We show that the credit crisis of OECD countries has a negative impact
on the growth of the world economy according to an error correction
model including China and Australia. This causes negative growth effects
in poor developing countries. The reduced growth has a direct or
indirect impact on the convergence issue, aid, remittances, labour force
growth, investment and savings, net foreign debt, migration, tax
revenues, public expenditure on education and literacy. We estimate
dynamic equations of all these variables using dynamic panel data
methods for a panel of countries with per capita income below $1200
(2000). The estimated equations are then integrated to a dynamic system
of thirteen equations for thirteen variables that allows for highly
non-linear baseline simulations for these open economies. Then we
analyze the effects of transitional shocks as predicted by the
international organizations for the OECD and world growth for 2008 and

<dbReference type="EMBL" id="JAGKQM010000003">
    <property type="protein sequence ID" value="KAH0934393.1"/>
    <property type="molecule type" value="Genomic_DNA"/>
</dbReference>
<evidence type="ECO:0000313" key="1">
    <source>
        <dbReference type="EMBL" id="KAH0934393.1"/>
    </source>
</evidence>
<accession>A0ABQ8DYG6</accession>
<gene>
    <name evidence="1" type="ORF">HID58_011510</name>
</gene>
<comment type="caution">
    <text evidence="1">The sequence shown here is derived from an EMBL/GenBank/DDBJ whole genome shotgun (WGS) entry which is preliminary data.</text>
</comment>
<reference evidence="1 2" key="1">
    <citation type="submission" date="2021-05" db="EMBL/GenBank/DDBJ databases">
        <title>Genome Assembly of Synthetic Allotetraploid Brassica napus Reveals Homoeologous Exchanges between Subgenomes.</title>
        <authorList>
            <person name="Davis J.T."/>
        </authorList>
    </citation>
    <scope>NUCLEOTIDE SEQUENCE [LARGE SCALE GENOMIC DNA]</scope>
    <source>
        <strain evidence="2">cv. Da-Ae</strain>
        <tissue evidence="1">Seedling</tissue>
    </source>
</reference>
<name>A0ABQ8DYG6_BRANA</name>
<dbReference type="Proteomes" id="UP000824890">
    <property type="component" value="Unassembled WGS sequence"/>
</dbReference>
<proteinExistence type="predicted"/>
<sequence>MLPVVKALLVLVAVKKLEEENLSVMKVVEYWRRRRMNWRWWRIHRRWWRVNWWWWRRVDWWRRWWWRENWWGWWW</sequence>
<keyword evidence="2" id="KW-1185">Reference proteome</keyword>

2009. Whereas growth rates return to the baseline scenario until 2013
with overshooting for China and Australia, the level of the GDP per
capita shows permanent effects, which are positive only for China. In
the poor countries, investment, remittances, savings, tax revenues,
public expenditure on education, all as a share of GDP as well as
literacy and the GDP per capita, are reduced compared to the baseline
until 2087 where our analysis ends. Investment, emigration and labour
force growth start returning to baseline values between 2013 and 2017.
GDP per capita and tax revenues start returning to baseline around 2040.
Education variables do not return to baseline without additional effort.
Significantly positive short-run effects (the lagged growth rates) show
that China has an impact on Australia, which has an impact on the OECD,
which in turn affects the rest of the world. ROW has a significantly
positive feedback effect on China.
JEL class.: F22, 24; G01, O15, J61.
Keywords: crisis; migration; remittances; accumulation; developing country growth.
UNU-MERIT Working Papers ISSN 1871-9872